§ 46. Captain HAROLD BALFOUR
asked the Prime Minister whether the programme of work recently announced on behalf of His Majesty's Government at Geneva indicates any change in air disarmament policy; whether he will give an assurance that, in intimating their desire to see a thorough examination by the principal air Powers of the practicability or otherwise of the abolition of air forces and bombing, His Majesty's Government adhere to the reservation formulated in the White Paper issued last November in respect of police work in outlying places, where the humanity, efficiency, and economy of the use of aircraft has been finally established by the experience of the past decade; and whether the practical and immediate objective of His Majesty's Government remains to secure 351 a reduction of the air forces of the leading Powers to the British level, to be followed by a further all-round reduction of one-third and a limitation on the un-laden weight of military and naval aircraft?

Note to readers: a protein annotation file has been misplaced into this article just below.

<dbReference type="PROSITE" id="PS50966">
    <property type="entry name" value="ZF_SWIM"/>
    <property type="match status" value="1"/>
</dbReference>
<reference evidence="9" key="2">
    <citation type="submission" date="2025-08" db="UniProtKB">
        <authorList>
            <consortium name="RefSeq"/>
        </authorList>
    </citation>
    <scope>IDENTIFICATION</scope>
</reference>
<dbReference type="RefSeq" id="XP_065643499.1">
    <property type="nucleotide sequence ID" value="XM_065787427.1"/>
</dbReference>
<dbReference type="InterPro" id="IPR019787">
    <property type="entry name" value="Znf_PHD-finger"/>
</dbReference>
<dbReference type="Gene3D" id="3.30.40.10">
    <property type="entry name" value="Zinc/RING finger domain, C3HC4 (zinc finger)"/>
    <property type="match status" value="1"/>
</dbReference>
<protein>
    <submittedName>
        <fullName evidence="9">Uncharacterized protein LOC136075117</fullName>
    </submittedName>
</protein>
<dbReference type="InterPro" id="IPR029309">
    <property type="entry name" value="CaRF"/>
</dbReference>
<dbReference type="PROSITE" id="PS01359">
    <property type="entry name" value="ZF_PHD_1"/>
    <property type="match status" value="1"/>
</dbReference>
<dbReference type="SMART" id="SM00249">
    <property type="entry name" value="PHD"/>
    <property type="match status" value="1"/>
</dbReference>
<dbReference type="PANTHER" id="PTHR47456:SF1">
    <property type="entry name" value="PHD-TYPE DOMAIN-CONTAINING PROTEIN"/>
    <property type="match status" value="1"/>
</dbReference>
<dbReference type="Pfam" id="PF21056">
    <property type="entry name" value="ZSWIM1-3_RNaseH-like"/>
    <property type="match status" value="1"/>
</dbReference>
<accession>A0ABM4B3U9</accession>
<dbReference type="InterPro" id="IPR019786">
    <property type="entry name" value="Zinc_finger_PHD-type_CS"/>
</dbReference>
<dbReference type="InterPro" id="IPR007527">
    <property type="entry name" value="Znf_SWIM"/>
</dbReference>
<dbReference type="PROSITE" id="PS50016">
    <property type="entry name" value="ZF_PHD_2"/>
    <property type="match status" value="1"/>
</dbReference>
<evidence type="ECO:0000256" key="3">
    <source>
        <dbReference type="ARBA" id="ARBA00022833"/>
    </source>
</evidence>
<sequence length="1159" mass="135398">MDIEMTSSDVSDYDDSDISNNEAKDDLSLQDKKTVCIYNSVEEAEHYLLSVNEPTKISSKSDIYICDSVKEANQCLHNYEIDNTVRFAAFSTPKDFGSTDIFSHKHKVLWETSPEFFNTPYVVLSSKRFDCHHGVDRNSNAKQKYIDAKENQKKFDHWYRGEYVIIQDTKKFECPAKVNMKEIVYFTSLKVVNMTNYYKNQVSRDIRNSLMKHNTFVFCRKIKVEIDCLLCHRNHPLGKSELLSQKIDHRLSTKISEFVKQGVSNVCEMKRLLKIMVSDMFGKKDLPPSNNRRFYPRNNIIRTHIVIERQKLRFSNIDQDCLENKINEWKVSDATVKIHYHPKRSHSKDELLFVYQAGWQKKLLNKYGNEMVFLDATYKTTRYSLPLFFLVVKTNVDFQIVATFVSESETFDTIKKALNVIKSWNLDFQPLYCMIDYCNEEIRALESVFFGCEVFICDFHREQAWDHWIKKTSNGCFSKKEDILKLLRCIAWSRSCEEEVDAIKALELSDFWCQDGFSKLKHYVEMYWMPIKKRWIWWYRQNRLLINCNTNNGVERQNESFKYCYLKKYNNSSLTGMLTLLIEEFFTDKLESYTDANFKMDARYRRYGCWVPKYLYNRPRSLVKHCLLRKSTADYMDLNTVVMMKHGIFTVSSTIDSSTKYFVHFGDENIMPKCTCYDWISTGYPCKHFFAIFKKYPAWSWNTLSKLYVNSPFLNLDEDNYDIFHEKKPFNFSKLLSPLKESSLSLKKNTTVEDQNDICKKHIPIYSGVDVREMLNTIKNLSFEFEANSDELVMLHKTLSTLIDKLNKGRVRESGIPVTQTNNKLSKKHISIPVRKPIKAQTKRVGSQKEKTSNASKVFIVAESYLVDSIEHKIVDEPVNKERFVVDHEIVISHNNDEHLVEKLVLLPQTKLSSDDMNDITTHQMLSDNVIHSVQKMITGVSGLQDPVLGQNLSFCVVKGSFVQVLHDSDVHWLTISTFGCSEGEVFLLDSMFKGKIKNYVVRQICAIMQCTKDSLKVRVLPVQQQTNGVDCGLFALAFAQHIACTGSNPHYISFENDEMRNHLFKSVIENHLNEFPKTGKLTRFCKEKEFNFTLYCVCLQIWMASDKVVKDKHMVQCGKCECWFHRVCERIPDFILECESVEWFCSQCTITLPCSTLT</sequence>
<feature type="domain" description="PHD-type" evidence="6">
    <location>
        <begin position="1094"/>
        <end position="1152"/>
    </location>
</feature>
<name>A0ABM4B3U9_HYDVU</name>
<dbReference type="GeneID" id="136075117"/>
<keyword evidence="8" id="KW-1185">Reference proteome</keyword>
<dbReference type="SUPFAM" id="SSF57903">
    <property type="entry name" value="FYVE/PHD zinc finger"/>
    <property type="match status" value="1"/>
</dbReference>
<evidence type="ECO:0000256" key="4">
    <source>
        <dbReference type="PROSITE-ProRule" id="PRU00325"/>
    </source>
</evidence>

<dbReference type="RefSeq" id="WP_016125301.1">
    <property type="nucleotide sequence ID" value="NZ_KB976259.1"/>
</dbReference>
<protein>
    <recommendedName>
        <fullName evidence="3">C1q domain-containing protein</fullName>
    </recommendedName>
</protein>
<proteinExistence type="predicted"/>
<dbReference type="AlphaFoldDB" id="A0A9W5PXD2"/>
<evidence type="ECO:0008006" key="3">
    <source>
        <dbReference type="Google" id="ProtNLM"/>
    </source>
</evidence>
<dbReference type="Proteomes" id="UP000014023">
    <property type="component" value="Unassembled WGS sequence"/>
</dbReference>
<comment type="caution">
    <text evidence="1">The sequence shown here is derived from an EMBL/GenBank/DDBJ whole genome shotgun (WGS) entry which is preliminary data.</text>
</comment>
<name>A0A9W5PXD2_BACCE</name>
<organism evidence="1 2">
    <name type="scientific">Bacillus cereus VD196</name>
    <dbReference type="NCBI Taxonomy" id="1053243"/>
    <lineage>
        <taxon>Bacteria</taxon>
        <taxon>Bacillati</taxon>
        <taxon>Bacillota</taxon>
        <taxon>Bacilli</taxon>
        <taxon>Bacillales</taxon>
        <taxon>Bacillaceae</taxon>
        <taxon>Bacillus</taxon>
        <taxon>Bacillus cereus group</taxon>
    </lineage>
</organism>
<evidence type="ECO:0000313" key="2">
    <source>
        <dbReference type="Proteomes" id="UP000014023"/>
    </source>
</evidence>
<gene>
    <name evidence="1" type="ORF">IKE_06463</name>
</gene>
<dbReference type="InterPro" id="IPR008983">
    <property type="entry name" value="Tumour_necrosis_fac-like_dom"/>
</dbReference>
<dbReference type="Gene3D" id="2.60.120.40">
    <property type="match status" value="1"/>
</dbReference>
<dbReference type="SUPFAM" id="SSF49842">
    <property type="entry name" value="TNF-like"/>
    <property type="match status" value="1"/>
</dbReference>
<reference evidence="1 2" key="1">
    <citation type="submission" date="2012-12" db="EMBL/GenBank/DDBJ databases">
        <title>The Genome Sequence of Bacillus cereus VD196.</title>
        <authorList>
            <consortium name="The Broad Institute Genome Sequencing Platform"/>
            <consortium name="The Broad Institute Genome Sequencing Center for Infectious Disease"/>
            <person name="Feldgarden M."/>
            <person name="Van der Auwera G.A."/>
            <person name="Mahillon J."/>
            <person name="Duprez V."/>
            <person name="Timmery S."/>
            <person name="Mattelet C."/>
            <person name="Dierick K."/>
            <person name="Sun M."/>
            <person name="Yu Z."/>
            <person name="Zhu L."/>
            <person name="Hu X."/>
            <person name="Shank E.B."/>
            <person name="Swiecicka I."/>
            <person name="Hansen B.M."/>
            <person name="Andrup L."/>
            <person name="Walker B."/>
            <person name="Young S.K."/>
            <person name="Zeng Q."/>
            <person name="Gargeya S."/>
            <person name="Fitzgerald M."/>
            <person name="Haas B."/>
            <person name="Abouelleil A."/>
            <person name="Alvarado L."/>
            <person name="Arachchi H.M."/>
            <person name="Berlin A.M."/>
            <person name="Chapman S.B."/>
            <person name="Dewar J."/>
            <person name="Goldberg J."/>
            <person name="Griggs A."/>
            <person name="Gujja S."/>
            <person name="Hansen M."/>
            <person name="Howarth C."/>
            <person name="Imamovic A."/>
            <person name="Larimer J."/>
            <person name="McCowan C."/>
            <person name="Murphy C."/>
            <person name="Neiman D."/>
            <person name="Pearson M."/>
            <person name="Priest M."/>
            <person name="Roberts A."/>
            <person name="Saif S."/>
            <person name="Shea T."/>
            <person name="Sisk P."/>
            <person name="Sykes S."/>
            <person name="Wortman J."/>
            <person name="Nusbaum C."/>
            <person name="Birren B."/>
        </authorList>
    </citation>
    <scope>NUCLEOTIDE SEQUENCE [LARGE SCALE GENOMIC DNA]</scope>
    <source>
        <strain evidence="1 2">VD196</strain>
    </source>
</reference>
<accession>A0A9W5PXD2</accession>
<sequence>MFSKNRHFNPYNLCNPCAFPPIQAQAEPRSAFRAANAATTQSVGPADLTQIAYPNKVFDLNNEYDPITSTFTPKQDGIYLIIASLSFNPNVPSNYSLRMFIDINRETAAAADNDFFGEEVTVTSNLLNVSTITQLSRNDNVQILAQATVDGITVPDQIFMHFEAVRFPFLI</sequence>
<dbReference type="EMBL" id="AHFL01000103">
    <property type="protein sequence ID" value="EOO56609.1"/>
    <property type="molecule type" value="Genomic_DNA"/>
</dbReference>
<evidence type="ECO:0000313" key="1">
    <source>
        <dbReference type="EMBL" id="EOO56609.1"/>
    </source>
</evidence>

§ The PRIME MINISTER
The answer to the first part of the question is in the negative. In the Programme of Work which the United Kingdom Delegation have circulated to other delegations at Geneva, His Majesty's Government have simply suggested the constitution of a committee of representatives of the principal air Powers to carry out the examination they had already proposed in the statement presented to the Bureau on 17th November. With regard to the second part of the question, I would explain to my hon. and gallant Friend that in the view of His Majesty's Government the proper place for putting forward the reservation formulated in the White Paper issued last November in respect of police work in outlying places, is the Committee of Air Powers. The constitution of this committee as soon as possible is one of the objects of the British Programme of Work. The reply to the third part of the question is in the affirmative.